Stop all the clocks: someone has created the world’s first Synthwatch

Wrist-based wearable tech has come on leaps and bounds over the past few years, and many of us now own a smartwatch of some description. However, Audioweld wants muscians to ditch their step-counting, heart-rate-monitoring, notification-delivering devices and try something different: the Synthwatch.

This, as its name suggests, is a synth in a watch - in fact, it’s billed as the word’s first wristwatch synthesizer, a claim that we’re not going to contest. Remarkably, it actually houses a mini musical keyboard; despite their tiny size, the keys are said to be designed for “every finger size”. Of course, this being a watch, the device can tell the time as well: a retro-looking digital display sits above the keyboard.

If you’re wondering about durability, rest assured that the Synthwatch has a titanium case and is rain-resistant. As well as being able to play it standalone - the main purpose of the watch is real-time jamming when you’re out and about - you can also connect the Synthwatch to a mobile app that offers additional functionality such as sequencing, effects and acesss to more than 200 sounds. The USB charging cable also has a 3.5mm audio output on it so you can connect the device up to speakers, an amp or anything else.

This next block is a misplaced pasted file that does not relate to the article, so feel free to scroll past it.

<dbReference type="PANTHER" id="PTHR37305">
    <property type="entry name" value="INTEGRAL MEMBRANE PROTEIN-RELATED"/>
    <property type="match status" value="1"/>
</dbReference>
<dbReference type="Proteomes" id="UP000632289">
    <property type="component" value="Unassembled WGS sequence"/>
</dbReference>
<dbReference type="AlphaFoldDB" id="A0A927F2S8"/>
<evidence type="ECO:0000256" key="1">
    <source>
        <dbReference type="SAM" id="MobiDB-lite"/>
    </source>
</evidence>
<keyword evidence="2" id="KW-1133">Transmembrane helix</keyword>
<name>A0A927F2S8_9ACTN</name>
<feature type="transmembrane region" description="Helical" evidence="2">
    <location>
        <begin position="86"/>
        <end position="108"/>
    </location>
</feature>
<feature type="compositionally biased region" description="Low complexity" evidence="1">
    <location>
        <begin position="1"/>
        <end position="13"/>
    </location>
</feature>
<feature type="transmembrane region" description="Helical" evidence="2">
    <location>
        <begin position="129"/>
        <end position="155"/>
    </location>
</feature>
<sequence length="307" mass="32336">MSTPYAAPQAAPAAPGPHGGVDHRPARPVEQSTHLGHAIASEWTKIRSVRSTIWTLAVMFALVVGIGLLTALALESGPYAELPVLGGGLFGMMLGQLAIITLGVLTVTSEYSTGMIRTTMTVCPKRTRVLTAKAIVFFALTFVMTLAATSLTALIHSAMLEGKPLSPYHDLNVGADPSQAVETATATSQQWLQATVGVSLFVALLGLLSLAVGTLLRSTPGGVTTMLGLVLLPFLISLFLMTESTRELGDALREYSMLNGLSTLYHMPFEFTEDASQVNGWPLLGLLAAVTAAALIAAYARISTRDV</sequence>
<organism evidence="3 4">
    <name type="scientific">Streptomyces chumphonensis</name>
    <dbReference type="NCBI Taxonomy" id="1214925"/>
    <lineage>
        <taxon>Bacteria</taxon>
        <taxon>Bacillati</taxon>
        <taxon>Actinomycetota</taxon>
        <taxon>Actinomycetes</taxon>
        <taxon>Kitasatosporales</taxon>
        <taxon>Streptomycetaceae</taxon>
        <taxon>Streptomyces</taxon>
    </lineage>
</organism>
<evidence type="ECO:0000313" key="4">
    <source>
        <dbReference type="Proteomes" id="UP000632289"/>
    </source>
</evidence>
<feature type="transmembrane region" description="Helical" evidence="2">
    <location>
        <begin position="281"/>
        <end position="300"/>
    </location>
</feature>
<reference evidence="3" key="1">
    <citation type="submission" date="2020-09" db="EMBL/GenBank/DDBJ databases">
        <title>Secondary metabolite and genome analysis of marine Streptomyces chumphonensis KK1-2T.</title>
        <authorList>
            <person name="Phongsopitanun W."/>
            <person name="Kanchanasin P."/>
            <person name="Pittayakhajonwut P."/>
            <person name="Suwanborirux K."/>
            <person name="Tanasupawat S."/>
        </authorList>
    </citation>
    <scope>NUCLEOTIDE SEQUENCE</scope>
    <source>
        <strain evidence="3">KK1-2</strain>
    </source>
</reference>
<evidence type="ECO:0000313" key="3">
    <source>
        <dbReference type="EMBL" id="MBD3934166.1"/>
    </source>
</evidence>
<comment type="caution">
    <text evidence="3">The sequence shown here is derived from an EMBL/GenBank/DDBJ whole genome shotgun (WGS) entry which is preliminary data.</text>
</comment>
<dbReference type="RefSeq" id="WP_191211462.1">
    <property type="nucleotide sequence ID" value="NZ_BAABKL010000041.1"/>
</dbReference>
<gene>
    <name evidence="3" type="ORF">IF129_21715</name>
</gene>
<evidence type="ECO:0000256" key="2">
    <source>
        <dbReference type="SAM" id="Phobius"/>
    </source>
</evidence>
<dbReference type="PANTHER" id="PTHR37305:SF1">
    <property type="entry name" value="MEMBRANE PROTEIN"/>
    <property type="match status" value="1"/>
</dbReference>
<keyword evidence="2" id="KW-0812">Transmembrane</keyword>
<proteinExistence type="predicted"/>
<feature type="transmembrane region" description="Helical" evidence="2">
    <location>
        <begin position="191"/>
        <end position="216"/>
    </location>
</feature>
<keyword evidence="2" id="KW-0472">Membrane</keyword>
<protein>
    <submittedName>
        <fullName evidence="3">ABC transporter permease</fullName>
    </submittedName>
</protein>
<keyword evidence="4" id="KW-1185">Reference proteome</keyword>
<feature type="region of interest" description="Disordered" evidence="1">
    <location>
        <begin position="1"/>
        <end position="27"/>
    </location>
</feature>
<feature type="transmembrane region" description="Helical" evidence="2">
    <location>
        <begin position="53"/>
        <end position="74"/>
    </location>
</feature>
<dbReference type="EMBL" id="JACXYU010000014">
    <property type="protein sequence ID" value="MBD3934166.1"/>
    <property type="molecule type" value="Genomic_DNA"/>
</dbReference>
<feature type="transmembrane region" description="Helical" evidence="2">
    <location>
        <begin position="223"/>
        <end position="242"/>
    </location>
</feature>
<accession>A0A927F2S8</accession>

Whether the Synthwatch will capture the mood of the music-making times remains to be seen, but we’ve got a certain admiration for the fact that its creators have put two years of work into creating it. They’re currently seeking financial help on Kickstarter, where a pledge of €450 will secure you a Synthwatch in April 2019 - providing the £67,382 funding target is reached, that is. We’ll be watching the total as the clock ticks down.

Ben Rogerson
Deputy Editor

I’m the Deputy Editor of MusicRadar, having worked on the site since its launch in 2007. I previously spent eight years working on our sister magazine, Computer Music. I’ve been playing the piano, gigging in bands and failing to finish tracks at home for more than 30 years, 24 of which I’ve also spent writing about music and the ever-changing technology used to make it.